Fixing cars today is not the same as it was decades ago.
There is a lot of diagnostics involved.
There's a lot of technical and analytical approach to those repairs.
You have to understand engineering and how vehicles are constructed and how the systems interplay with one another.
It's very different from what I think a lot of people think of for.
Our body shape as the right->> Yep.>> Used to be just some burly old guys sitting there sanding bondo and then rolling the car into the spray booth.
[LAUGH] It's a little different these days.
These individuals are called technicians for a reason.
It is very technical, very sophisticated work on on highly advanced automobiles.
It is not Your older vehicles where you can climb into the hood and and get to work with a wrench.
It's they're very different than and it's much more elevated than I think it's ever been.
In closing I think about all this and I think about more cost of components are in these high tech cars Windshields, and elsewhere, and sounds like more time to do the job to some degree.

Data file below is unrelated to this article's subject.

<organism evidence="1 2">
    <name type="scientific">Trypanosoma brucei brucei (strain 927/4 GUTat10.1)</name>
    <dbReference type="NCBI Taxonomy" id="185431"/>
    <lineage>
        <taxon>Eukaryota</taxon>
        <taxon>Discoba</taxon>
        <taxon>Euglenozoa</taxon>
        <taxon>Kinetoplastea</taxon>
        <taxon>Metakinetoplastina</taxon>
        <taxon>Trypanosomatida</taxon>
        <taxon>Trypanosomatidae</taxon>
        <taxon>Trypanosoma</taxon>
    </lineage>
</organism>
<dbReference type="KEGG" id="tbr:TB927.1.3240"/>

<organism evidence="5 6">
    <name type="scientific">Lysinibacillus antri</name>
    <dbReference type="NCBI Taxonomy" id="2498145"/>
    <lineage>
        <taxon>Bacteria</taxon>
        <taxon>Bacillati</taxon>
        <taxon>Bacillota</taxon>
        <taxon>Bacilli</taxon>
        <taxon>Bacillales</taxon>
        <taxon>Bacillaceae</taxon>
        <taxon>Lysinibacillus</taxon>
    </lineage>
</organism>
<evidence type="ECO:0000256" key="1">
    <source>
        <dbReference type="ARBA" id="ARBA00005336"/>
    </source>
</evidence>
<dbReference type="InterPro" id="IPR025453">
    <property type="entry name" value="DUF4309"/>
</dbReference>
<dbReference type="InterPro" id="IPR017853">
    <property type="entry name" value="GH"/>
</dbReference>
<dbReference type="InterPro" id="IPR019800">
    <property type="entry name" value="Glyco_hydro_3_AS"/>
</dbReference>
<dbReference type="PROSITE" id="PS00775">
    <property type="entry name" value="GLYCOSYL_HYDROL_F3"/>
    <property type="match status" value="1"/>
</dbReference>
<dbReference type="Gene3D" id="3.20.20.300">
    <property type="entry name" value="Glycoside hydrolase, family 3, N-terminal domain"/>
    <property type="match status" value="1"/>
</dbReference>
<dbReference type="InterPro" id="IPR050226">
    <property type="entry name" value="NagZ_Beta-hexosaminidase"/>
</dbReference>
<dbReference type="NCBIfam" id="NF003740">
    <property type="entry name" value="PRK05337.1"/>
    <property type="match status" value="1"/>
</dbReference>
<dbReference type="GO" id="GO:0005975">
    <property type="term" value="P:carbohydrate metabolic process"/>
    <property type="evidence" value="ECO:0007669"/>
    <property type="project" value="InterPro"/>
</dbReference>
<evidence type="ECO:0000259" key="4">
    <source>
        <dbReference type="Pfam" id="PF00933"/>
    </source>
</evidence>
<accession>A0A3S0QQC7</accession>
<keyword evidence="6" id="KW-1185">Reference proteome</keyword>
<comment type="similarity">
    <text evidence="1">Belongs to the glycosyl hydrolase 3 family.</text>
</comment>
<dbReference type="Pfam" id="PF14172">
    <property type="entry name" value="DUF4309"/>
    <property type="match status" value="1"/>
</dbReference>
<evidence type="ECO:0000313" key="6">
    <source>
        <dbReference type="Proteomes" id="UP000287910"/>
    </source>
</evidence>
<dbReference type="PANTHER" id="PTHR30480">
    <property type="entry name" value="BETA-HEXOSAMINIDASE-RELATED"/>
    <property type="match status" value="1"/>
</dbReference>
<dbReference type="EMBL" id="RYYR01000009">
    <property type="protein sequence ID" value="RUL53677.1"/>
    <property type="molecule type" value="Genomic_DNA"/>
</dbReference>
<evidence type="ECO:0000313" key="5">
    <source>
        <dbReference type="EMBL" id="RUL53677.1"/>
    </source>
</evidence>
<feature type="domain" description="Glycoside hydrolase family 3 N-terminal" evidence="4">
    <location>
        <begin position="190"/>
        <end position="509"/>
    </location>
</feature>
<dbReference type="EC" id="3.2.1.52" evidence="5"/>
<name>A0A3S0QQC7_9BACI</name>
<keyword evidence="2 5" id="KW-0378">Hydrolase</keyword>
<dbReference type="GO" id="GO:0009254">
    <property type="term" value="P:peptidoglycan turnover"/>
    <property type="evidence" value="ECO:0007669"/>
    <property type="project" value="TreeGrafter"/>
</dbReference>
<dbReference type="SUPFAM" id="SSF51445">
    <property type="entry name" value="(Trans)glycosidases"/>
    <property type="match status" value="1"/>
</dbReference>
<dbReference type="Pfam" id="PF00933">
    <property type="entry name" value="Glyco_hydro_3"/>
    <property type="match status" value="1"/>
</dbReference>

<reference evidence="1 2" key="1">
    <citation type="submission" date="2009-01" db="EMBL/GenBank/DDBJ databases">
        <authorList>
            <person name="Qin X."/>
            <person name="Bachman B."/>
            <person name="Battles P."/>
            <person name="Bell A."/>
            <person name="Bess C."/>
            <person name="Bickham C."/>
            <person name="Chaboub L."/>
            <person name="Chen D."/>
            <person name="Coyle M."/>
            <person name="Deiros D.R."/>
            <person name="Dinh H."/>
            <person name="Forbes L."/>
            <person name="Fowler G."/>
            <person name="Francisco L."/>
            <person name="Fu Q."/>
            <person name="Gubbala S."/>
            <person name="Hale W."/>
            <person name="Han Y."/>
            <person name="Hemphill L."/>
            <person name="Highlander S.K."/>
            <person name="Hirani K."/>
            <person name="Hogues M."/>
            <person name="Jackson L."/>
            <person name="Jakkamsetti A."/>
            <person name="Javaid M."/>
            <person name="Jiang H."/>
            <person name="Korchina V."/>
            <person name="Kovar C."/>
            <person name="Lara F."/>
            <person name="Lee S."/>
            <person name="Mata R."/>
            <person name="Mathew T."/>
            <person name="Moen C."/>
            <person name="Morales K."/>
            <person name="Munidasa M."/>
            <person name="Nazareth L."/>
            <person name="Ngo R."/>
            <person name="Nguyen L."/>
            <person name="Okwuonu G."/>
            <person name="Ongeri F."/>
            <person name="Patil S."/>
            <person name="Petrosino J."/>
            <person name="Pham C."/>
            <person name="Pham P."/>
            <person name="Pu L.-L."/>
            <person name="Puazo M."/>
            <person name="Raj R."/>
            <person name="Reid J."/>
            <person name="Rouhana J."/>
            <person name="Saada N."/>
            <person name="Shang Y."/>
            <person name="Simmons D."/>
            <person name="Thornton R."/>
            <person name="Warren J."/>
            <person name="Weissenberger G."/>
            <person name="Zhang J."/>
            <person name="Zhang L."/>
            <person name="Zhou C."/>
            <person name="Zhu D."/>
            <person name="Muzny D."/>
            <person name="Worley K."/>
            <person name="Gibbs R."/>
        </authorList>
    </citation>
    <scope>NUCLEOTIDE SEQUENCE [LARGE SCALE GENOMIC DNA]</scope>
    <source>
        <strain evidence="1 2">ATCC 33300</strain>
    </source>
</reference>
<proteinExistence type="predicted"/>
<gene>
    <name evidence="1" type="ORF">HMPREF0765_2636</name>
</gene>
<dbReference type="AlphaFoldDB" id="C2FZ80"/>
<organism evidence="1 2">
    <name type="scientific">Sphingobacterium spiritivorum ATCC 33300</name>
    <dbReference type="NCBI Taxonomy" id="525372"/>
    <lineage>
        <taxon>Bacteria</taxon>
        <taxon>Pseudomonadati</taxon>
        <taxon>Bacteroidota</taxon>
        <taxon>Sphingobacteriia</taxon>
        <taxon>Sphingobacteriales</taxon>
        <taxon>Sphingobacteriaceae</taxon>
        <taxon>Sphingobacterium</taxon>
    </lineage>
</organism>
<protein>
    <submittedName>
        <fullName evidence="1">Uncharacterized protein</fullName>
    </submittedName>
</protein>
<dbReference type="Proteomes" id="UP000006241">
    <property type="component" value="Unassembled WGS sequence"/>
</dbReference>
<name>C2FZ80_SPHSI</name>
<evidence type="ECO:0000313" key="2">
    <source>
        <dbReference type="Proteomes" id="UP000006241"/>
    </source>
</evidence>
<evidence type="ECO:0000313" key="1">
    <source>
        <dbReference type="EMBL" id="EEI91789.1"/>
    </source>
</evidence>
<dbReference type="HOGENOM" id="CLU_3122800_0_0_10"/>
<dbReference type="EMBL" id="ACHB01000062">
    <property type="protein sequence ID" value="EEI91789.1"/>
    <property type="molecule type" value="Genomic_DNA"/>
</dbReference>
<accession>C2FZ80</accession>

How is the insurance industry dealing with you guys, in terms of what sounds like an escalating cost to do a lot of repairs.
A lot of these sophisticated technologies have been driven by consumer demand, by federal demand, and by the insurance industry who's looking to reduce down accident frequency
Unfortunately, it also can be a challenge because the insurance companies are still behind the curve on understanding and properly underwriting for these repair processes which can sometimes cause pushback in the claim settlement process.
And I think that's why it's so important for consumers that they understand that these steps are critical they're necessary to their safety and restoring the vehicle, its features and putting you back you and your family back into a safe and properly repaired vehicle.